People often ask who I use to organize my travel. I’ve yet to find a way of doing what I do with any proper sense of economy without organizing pretty much everything myself. Some of the tools of the trade:
Front line of attack for all things airfare related. Used to be a lot stronger before Google took over but still a very solid source of pricing and availability data. What’s special about ITA:
- accepts multiple, comma separated IATA codes
- accepts carrier and via-point restrictions
- allows date-flexible search
- presents results in exceptionally easy to read graph format.
You cannot buy tickets on ITA directly but this is generally the first place to get a picture of the market. There are oddities, such as QR constantly displaying fares that don’t exist, and LCCs (e.g. Easyjet, Ryanair and Wizzair in Europe) not taking part at all, but for the most part it still gives a strong result.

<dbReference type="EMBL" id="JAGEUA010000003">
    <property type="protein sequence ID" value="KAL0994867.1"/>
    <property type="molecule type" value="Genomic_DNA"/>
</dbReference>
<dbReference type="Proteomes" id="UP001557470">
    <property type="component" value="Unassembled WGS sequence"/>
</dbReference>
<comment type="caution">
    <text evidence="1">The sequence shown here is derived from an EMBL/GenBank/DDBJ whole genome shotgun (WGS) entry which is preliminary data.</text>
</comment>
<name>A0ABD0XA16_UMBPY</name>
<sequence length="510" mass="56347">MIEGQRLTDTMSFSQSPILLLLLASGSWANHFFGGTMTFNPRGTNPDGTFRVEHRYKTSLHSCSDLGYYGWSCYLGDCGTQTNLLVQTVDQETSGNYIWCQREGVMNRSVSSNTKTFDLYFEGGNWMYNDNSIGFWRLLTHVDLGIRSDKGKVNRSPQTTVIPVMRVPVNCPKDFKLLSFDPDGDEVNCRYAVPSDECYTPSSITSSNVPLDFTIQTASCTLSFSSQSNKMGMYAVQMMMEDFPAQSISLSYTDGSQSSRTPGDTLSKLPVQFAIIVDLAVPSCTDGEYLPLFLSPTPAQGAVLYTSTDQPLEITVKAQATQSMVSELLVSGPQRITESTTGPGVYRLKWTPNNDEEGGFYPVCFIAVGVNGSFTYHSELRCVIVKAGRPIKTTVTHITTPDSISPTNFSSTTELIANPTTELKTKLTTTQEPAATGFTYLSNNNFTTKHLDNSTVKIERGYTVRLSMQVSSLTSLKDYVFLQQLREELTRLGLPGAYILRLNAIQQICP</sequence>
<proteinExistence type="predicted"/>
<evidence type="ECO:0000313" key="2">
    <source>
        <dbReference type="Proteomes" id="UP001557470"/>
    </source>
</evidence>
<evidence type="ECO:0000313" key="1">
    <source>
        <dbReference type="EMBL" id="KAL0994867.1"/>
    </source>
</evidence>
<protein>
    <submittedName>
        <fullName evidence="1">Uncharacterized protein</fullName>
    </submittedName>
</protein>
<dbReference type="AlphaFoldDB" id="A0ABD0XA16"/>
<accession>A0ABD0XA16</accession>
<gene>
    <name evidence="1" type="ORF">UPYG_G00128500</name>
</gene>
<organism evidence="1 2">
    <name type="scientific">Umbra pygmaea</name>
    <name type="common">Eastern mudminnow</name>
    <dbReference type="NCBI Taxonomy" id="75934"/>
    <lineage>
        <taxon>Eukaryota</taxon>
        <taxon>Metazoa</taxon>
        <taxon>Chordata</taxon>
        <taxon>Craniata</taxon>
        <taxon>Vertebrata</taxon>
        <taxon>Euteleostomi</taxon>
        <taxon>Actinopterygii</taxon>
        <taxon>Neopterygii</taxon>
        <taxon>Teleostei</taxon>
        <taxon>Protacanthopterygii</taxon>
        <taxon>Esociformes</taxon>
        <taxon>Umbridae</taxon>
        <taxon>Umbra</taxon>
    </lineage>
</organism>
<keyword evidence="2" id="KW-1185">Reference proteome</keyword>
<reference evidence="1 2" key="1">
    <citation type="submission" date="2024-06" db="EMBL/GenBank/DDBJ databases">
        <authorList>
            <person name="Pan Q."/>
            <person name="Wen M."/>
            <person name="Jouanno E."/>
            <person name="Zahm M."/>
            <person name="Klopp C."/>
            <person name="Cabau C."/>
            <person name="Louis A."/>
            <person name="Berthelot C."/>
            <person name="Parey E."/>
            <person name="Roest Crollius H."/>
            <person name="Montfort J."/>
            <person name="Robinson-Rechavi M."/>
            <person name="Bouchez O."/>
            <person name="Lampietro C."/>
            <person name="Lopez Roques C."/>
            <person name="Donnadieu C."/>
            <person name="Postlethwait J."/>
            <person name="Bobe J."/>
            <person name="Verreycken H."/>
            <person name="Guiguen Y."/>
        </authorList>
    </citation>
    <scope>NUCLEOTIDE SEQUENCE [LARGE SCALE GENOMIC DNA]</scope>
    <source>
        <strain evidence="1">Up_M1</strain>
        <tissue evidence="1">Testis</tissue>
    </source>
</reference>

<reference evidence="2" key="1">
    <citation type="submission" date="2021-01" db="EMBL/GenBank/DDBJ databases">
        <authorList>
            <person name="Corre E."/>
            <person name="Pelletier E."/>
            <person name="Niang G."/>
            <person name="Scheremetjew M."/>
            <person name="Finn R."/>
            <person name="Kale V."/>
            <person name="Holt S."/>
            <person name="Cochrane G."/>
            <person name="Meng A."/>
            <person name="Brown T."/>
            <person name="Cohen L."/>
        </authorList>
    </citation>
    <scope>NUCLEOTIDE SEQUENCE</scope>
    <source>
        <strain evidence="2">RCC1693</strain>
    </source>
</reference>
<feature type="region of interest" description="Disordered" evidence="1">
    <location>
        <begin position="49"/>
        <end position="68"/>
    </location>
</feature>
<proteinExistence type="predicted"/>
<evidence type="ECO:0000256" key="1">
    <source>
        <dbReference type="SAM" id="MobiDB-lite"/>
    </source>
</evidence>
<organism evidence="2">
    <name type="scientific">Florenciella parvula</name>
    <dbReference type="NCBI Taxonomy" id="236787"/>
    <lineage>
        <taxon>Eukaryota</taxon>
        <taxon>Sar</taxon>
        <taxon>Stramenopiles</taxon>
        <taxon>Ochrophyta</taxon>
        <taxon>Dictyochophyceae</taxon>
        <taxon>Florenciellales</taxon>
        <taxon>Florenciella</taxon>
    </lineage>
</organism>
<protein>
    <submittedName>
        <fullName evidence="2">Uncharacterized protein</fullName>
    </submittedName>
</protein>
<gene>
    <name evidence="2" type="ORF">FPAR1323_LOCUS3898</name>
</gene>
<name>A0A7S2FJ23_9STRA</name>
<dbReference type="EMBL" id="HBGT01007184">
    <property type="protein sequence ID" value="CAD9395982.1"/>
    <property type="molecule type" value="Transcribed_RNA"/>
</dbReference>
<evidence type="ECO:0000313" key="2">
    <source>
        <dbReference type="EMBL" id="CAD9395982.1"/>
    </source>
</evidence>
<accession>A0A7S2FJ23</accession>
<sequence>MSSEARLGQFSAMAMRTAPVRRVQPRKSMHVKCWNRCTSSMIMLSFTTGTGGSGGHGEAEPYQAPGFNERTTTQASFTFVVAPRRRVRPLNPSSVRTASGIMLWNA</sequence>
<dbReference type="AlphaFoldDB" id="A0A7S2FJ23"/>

A relatively new addition to my arsenal, as it seems to now come up with some things that ITA can’t. Won’t do the heavy duty stuff though, like the KHI-LHE I had to book today.
KVS Availability Tool
For the really odd stuff there’s the KVS Availability tool. I’ve got a platinum subscription but that’s because I’m a Sabre geek. The closest I’ve been able to get to a Sabre terminal on my laptop since the demise of EasySabre back when I was in college.
Routings and Techniques
A quick summary on “how to book a ticket”:
- Remember the IATA codes of every airport you’ve ever flown into, plus the codes of every airport you might want to go to, plus a list of alternate aerodromes! Use these on sites like ITA as comma separated lists, i.e. a search from BSL,FRA,GVA,ZRH to AUH,MXP will give you many more options than a search from BSL to AUH alone.